Sir Chris Hoy: Top-10 moments of a record-breaking career
Following news of Sir Chris Hoy's retirement, Matt Westby looks back at the top 10 moments of the Scot's record-breaking career.
Last Updated: 18/04/13 1:02pm
From winning Olympic medals and world titles to receiving widespread public acclaim and honours from the Queen, the Scot has enjoyed more than his fair share of memorable moments.
Here, Sky Sports looks back on the top 10...
1 Beijing hat-trick
Although already an Olympic champion and multiple world champion, the Beijing Games in 2008 were where Hoy transcended into the realm of British sporting legend. Great Britain dominated the boards in China, but it was Hoy's three golds in the sprint, team sprint and keirin that best epitomised the country's global superiority in track cycling. Hoy also became the first Briton in 100 years to win three golds at a single Olympics.
2 Home double
After being overlooked for Britain's sole sprint place in favour of Jason Kenny, the London 2012 Olympics had the potential to be anticlimactic for Hoy. However, he shrugged off that disappointment by helping Britain to team sprint gold alongside Kenny and Philip Hindes, before retaining his keirin crown with a superb display as GB once again reigned supreme on the track in front of an adoring home crowd.
3 Eclipsing Sir Steve Redgrave
Hoy's victory in the team sprint in London took him level with rowing great Sir Steve Redgrave on five Olympic gold medals, guaranteeing his place as one of the greatest Olympians of all time. However, he then went on to overtake Redgrave with a sixth gold in the keirin, which, in addition to his team sprint silver from Sydney 2000, took him to seven medals in total and stood him out as Britain's greatest Olympian.
4 Breakthrough gold in Athens
Legends aren't born, and their paths to greatness have to start somewhere. For Hoy, that was at the 2004 Olympic Games in Athens, when he won his first gold medal, in the 1km time trial. The achievement was given added value by the fact he broke the sea-level world record in the event in the process.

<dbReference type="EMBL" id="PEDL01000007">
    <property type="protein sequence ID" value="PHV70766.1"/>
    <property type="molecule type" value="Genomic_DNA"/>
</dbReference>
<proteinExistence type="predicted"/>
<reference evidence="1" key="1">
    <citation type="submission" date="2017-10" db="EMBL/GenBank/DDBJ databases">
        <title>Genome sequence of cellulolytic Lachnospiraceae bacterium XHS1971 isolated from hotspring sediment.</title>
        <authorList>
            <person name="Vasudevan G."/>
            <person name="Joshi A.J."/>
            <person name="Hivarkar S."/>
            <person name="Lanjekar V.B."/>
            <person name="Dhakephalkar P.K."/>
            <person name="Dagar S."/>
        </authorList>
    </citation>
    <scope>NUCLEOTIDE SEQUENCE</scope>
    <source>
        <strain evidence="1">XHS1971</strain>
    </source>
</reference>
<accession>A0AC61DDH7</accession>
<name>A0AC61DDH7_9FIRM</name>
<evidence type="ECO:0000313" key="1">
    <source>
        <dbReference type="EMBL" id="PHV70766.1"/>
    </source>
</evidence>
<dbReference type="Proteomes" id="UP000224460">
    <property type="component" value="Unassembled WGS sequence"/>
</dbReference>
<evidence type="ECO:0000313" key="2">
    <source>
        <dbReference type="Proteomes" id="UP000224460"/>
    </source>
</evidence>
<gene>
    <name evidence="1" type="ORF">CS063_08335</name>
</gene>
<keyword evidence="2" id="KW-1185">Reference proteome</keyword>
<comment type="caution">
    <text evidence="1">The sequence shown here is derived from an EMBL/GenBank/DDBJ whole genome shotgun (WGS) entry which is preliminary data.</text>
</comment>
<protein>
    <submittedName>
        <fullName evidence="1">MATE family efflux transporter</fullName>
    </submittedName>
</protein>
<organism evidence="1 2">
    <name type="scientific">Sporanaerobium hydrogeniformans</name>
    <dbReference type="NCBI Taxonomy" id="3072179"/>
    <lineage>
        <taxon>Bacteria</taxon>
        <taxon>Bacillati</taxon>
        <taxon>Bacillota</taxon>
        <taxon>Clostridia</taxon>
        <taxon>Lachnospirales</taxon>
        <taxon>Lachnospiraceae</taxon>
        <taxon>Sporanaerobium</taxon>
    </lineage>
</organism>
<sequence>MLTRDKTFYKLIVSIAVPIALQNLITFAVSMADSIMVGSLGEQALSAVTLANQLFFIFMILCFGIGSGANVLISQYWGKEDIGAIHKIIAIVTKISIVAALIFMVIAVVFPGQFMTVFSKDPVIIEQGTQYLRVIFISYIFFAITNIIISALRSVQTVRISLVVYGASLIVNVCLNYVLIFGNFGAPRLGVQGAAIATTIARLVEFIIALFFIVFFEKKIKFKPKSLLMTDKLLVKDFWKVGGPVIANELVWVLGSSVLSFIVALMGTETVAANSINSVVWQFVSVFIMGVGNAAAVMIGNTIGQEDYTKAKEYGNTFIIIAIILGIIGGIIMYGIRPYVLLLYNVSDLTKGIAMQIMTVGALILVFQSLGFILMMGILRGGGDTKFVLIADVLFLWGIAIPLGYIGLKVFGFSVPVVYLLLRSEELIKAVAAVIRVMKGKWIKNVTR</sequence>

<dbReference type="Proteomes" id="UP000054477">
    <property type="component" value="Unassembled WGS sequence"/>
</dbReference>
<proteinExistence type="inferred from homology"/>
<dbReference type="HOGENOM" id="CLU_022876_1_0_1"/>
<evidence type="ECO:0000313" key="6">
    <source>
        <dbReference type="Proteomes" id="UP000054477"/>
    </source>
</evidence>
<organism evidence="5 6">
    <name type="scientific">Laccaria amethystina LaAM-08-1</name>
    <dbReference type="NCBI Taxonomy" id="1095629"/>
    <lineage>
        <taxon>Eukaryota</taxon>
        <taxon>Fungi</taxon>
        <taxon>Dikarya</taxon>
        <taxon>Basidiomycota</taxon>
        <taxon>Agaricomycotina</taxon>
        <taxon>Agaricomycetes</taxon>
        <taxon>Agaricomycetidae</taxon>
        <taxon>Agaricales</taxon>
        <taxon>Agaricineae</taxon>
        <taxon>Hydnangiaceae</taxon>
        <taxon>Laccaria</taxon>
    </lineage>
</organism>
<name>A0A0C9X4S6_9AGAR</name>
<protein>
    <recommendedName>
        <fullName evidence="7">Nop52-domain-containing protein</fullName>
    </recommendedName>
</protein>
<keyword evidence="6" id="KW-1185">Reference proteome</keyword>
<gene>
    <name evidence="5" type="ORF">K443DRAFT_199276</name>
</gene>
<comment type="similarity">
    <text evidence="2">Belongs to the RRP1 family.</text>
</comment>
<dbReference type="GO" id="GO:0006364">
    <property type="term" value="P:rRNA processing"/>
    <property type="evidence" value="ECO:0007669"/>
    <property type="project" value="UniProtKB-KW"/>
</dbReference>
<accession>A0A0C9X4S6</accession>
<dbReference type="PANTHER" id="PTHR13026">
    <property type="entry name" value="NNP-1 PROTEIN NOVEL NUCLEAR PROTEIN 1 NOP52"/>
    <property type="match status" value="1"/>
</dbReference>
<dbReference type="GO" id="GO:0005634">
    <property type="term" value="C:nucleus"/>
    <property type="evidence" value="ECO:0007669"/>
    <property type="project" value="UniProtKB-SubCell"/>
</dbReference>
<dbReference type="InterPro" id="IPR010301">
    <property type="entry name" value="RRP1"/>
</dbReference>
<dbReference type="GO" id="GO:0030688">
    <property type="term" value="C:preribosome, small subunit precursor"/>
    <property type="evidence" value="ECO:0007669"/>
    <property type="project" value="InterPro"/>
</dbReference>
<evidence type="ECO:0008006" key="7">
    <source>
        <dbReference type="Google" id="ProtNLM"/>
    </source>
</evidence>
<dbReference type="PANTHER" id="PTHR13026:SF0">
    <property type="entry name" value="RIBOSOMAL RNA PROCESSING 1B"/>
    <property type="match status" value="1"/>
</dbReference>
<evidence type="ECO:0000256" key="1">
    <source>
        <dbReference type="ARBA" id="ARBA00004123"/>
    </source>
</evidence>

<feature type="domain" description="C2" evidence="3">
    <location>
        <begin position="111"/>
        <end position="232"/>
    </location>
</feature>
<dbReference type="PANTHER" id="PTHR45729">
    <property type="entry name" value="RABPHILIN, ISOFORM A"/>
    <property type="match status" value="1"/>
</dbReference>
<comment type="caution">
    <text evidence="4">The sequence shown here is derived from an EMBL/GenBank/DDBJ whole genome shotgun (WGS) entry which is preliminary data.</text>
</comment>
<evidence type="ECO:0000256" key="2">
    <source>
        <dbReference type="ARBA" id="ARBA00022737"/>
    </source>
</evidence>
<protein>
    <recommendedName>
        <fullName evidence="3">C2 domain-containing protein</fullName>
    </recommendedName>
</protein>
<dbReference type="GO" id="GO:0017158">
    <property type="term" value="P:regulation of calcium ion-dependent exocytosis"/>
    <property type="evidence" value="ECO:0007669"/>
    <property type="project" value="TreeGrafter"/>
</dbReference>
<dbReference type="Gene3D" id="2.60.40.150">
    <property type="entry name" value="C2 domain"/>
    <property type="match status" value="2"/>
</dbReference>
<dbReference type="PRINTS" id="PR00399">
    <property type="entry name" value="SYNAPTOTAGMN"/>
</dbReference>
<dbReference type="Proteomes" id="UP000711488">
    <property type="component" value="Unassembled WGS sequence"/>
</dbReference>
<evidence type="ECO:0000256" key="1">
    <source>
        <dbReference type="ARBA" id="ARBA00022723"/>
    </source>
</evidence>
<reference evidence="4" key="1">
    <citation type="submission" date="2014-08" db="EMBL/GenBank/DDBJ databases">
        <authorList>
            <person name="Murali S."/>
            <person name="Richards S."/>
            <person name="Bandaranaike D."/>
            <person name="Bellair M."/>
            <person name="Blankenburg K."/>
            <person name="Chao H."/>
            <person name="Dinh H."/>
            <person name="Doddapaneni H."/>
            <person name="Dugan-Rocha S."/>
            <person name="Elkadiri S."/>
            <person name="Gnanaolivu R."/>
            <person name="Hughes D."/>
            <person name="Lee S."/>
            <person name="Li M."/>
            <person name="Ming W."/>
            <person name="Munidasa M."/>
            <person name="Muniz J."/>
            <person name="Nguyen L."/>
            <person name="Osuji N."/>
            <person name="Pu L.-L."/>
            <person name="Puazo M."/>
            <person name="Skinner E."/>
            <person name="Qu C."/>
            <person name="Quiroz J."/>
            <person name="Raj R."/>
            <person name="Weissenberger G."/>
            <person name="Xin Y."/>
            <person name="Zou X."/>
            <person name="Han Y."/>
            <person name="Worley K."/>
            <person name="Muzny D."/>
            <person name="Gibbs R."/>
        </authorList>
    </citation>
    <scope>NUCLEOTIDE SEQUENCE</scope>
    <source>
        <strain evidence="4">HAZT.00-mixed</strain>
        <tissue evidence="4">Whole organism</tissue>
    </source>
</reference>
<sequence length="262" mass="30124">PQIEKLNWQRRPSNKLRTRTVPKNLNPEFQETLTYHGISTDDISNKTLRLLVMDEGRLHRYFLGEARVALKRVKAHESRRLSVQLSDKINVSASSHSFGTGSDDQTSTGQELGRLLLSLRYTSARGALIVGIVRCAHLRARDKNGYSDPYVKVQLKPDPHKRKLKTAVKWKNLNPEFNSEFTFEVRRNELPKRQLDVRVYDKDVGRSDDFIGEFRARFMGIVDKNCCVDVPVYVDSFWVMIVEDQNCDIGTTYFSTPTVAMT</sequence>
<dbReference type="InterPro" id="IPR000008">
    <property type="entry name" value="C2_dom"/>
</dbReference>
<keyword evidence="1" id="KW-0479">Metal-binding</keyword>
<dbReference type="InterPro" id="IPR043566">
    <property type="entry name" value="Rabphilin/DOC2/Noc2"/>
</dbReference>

Hoy had already been awarded an MBE in 2005 following his gold medal in Athens, but was elevated to knight of the realm after his three golds in Beijing in the 2009 New Year Honour list. The accolade stood him out as one of the most successful and respected sports person in Britain.
6 Winning BBC Sports Personality of the Year in 2008
Hoy's knighthood followed quickly on from winning the prestigious BBC Sports Personality of the Year award in December 2008. He was selected by the British public ahead of then Formula One world champion Lewis Hamilton and Beijing 2008 double gold medal-winning swimmer Rebecca Adlington.
7 First world titles in Denmark 2002
Hoy joined British Cycling's sprint squad in 1996 and was winning World Championship medals from as early as 1999. However, it wasn't until the 2002 World Championships in Berlin that he announced himself as a truly top-class track cyclist, winning his first world titles in the 1km time trial and team sprint gold alongside Jamie Staff and Craig MacLean.
8 Britain's first world sprint champion in 54 years
Although already a team sprint world champion, the 1km time trial remained the event in which Hoy saw his most success. However, that changed at the World Championships in Manchester in 2008, when he became the first Briton in 54 years to win the sprint gold. Surprisingly, it would be the only world sprint title he would win in his long career.
9 Regains world keirin title in 2010
The season after the Beijing Games, Hoy was forced to miss the 2009 World Championships in Poland after picking up a hip injury in a World Cup event, and with it relinquished his keirin title. However, he bounced back the following year to regain the crown and, in process, win his 10th world title.
10 Carries TeamGB flag at London 2012
Already knighted by the Queen and a BBC Sports Personality of the Year winner, Britain's final act of recognition of Hoy's career came when he was asked to carry the Union Jack and lead TeamGB into the Olympic Stadium at the London 2012 Games. Hoy proudly carried the standard with one arm, waving it towards all corners of a raucous home crowd.